#WeBelong, Day 1 of 7

I considered myself one of the ones who knew. Knew what to say and what things weren’t cool.


I spoke your pronouns with my whole chest. Bent over backwards to prove that I was one of the good ones. And, for the most part, you seemed appreciative.
I felt like I was affirming you. And modeling all the the things that should be modeled.

Then one day we were talking about a transgender patient on rounds. And, while gender had nothing to do with why she was hospitalized, that aspect kept taking center stage.

I could feel things getting weird. You shifted on your feet and stared at a spot on the floor. That’s how I knew.

Then someone said something that made you look up.

Them: “Well, this patient is still, you know, transitioning. Like from male to female.”

This patient.
You quietly cleared your throat and spoke.

You: “She isn’t transitioning. She has already made her transition.”
Them: “Oh. No, I meant, like, the patient hasn’t really done anything yet. Like surgery or hormones. That’s what I meant by that.”

The patient.
You spoke again.

You: “She did something big. She affirmed her gender to us and the world. That was her transition.”


You: “The kind of gender-affirming care she chooses is personal.”

I looked at you and listened.


Me: “Thank you.”
Though I hate the word “performative” I realized that I’d been just that. Because, in that moment, I fully saw you. And now that I saw you, I could see her.

Also known as “this patient” and “the patient.”

She. Her.

This trans woman who had already transitioned.
When we sat down for feedback, I thanked you for extending me grace as your attending. I admitted that I’d never had a trans learner on my team and had wanted you to feel safe—not in a fishbowl.

And you smiled gently and said, “It’s easier if you see me as a learner first.”
That was years ago. But having you on my team left me forever changed. I am so grateful, too.

And no. I don’t always get it right. But I do listen and try.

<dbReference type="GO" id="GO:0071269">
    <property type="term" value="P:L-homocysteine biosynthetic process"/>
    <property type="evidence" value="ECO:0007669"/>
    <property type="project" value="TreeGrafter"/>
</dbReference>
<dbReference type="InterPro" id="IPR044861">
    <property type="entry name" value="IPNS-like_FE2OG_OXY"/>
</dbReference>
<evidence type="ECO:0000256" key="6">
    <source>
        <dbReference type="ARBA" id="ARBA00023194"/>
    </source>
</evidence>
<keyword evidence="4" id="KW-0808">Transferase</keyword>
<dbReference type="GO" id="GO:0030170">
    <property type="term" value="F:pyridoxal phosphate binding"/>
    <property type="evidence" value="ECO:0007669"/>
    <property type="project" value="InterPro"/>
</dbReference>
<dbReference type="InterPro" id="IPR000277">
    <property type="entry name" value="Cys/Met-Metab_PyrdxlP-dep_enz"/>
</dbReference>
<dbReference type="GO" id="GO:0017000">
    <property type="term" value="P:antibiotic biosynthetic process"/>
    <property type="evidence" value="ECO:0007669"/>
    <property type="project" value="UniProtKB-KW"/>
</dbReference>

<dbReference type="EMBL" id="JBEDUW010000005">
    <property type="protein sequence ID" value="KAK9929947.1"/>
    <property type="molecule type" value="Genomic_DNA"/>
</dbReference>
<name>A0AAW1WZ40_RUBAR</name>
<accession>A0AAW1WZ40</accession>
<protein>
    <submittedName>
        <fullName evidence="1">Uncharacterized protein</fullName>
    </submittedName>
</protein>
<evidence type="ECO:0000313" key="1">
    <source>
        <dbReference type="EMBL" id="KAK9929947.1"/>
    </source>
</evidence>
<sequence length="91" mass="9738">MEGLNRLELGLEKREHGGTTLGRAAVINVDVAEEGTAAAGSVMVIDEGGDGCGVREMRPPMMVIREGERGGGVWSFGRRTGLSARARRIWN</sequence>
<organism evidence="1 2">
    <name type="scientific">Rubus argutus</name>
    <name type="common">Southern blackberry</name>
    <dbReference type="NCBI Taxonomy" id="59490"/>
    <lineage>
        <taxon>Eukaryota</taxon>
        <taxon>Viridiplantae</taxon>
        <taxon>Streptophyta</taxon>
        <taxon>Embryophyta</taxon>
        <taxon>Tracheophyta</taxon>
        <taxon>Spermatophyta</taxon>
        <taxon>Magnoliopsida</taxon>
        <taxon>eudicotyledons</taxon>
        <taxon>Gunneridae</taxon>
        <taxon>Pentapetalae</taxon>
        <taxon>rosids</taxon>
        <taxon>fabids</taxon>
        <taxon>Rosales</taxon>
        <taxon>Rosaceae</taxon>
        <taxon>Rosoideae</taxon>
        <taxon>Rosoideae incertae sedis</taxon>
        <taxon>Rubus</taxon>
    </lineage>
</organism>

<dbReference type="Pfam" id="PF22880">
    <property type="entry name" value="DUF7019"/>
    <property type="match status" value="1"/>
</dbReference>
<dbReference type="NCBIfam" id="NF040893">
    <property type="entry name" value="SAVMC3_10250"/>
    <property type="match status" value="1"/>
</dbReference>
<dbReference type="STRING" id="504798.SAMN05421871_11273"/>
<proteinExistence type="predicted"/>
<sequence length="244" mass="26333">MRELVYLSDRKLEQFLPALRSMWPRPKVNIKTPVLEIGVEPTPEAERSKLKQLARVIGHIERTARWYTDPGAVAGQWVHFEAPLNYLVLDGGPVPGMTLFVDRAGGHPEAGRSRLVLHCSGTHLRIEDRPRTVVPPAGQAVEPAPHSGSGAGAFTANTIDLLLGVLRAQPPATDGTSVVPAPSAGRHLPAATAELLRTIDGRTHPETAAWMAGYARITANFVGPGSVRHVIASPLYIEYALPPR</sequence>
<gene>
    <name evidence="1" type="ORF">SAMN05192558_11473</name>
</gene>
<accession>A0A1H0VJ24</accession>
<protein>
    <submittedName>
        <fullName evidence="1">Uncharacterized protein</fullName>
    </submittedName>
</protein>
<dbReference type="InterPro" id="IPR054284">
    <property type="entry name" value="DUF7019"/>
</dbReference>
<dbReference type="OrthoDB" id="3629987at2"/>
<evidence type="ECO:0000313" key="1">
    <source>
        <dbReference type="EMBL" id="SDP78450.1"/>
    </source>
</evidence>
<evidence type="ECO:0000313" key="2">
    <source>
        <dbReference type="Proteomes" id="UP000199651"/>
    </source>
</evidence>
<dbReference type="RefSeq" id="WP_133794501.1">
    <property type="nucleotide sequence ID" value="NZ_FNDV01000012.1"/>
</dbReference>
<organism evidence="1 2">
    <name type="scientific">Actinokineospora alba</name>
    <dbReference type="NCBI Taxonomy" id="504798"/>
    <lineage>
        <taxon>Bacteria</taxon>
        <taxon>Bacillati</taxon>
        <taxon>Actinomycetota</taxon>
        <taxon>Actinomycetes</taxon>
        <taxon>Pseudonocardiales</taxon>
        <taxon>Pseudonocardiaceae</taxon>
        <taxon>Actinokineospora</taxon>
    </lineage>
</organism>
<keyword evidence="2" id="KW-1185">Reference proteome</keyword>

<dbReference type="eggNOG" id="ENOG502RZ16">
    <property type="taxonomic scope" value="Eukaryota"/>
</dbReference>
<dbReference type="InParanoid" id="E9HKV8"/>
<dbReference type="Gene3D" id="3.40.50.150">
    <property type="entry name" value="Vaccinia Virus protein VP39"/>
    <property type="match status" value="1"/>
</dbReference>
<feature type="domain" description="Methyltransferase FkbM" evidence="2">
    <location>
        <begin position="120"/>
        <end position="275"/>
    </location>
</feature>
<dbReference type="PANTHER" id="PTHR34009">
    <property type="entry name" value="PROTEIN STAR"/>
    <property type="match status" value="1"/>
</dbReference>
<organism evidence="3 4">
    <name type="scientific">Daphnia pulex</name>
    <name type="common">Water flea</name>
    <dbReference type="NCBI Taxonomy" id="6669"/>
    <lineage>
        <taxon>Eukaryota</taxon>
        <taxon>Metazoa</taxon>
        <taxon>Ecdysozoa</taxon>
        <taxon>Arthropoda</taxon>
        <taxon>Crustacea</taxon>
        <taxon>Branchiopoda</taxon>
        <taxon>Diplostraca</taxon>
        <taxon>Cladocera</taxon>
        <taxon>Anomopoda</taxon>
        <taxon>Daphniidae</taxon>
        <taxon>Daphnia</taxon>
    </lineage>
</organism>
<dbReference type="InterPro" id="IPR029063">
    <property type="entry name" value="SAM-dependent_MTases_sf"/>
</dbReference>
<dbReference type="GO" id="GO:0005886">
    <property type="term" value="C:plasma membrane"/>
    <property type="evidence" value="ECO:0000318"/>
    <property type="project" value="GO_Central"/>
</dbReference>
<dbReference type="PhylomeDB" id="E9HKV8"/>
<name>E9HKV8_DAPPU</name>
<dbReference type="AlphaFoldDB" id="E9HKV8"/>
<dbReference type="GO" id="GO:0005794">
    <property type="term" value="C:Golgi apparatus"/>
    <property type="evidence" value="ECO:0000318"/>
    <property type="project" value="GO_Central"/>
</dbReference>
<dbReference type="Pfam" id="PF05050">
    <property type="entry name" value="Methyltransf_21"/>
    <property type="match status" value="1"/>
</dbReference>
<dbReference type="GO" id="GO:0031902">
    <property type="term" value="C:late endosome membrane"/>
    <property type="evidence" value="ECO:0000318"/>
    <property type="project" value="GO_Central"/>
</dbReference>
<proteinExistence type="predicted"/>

“Whatever we deny or embrace for worse
or for better—we belong.”

- Pat Benatar

#WeBelong 💛

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More from @gradydoctor

Jul 2
July 1, 1996

Her: “This one looks straightforward. Ran out of meds, feels short-winded.” *stares at index card* “Vitals underwhelming.”

I stared at her trying to look cool. Although cool is not what I felt.

Her: “You know where the Red Zone is, right?”
I mean, yeah. Technically I did know where it was from our orientation week a few days before. But I didn’t KNOW know.

She must’ve read my mind.

Her: “Don’t worry. There’s only 2 zones. I’ll be right down. Just go do the H&P and start the work up while I finish up here.”
She stomped her feet back into her clogs and walked off.

I turned her words over in my head:

“Do the H&P” — okay, that I could manage. But that other part? That’s what scared me to death:

“Start the work up.”

I wiped my face with my palm and bit my lip.

Oh no.
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I was rounding with my team recently and you were our new patient. A student had presented your case at the bedside. You listened intently and offered corrections where needed. After examining you, I paused and twisted my mouth under my mask.

I narrowed my eyes.
This didn’t make sense to me. And to be clear— it may very well have made sense to someone else.

Just not me.

You: “You alright over there, doc? Look like your wheels turning hard.”


Me: “You got me. Yeah, I’m just trying to put this all together.”